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While summer has been predictably hot and dry, previous wetter seasons have replenished the reservoirs and river systems around Canberra. No longer do we see LCD updates informing us of how many litres we consumed yesterday and imploring us not to water our lawns. At least for the time being.

sum07At Burrinjuck Dam – reached via coffee stop in Yass – water levels are high and this is a natural lure for cursed boatpeople who frolic about in a flurry of jetskis and Chardonnay lunches. Away from the excess surrounding the boat ramp, quieter coves and a cutesy scattering of cottages for those dam workers heralded surprise. And a reasonably flat, empty road on which to have a pedal.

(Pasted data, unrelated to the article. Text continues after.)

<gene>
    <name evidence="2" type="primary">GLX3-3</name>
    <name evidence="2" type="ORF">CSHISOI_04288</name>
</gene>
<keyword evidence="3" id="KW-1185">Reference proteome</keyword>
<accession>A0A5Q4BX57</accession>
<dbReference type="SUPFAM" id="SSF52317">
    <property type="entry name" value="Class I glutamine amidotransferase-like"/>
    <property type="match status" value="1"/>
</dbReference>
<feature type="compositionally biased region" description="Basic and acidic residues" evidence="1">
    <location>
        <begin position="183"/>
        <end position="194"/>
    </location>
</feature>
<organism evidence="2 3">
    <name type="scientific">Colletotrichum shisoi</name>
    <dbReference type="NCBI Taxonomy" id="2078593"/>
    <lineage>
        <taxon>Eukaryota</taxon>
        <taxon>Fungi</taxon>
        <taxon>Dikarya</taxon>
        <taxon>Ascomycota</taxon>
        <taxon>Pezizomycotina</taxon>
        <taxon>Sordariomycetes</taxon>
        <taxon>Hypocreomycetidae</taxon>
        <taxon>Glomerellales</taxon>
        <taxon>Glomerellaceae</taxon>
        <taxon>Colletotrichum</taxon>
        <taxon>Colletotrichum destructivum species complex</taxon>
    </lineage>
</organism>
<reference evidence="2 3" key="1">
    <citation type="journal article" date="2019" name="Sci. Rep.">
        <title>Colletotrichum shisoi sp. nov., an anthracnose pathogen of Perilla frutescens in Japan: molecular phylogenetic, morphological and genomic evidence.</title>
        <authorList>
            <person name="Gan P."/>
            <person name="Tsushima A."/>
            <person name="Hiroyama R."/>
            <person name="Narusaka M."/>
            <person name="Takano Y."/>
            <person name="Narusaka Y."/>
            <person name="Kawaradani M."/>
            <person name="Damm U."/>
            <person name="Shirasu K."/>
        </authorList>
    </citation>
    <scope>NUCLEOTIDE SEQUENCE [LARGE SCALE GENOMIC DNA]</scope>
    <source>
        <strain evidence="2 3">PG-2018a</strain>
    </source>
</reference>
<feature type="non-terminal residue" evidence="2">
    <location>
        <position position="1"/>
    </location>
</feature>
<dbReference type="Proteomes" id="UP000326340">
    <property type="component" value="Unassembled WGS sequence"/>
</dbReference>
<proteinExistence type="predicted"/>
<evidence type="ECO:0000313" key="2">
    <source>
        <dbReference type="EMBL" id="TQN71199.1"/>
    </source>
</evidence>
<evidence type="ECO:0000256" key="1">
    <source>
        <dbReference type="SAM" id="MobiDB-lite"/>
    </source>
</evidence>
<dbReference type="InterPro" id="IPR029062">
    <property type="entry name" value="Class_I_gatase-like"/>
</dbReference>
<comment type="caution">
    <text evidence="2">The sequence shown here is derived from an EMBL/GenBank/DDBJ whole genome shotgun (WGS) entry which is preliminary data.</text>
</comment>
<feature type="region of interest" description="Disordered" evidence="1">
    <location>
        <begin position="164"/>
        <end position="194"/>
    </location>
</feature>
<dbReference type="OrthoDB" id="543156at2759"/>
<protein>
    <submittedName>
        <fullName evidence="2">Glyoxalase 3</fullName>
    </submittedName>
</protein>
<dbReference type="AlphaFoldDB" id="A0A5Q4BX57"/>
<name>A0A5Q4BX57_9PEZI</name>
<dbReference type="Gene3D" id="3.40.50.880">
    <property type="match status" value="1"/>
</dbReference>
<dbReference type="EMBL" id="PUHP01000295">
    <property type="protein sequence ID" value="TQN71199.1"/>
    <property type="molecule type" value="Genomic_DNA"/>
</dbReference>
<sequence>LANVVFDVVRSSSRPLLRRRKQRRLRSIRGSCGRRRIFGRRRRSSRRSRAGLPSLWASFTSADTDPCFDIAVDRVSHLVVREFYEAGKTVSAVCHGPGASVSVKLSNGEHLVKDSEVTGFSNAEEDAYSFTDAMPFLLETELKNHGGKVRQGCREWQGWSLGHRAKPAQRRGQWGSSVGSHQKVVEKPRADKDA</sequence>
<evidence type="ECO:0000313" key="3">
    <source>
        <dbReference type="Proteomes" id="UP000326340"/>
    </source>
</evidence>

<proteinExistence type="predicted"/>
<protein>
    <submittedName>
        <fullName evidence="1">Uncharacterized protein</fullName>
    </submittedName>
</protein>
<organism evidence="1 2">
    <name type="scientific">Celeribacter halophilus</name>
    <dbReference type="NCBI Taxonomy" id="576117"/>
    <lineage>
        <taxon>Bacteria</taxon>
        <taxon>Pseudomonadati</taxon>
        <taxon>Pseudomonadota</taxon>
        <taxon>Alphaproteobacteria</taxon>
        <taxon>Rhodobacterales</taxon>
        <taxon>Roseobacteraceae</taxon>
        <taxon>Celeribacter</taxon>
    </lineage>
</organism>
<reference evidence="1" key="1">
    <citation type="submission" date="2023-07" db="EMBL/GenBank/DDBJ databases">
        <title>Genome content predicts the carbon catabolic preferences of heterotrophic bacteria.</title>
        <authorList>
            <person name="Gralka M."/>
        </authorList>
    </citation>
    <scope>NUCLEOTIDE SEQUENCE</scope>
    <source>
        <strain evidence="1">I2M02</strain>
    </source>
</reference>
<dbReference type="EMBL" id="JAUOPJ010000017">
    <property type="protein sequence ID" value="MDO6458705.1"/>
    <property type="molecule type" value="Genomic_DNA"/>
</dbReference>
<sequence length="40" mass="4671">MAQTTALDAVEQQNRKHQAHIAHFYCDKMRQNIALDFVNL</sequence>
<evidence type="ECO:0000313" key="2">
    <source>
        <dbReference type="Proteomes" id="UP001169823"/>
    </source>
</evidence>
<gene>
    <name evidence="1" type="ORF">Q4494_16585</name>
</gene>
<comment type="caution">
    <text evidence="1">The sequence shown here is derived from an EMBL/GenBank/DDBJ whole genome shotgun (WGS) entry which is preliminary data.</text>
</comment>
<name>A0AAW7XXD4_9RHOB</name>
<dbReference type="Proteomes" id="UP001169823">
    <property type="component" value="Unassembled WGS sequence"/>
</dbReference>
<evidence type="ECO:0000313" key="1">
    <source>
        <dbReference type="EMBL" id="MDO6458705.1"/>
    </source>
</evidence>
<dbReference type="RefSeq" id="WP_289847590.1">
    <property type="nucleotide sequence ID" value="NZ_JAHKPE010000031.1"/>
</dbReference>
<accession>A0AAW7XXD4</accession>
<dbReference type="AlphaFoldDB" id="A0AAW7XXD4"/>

There was a cool wind on that ride, late February, and soon after the first day came in which it might be handy to have a sweater in the evening. This in many respects is a blessing because at night you can sleep again and wake to blissfully clear and fresh mornings, which impel you to get out and live. Outside, only the very first tinges of autumn are appearing on the trees but other signs are more prominent: increasing work opportunities; long pants; the first fog grounding hot air balloons; and a now perennial favourite marking the transition from summer to autumn in Canberra, Enlighten.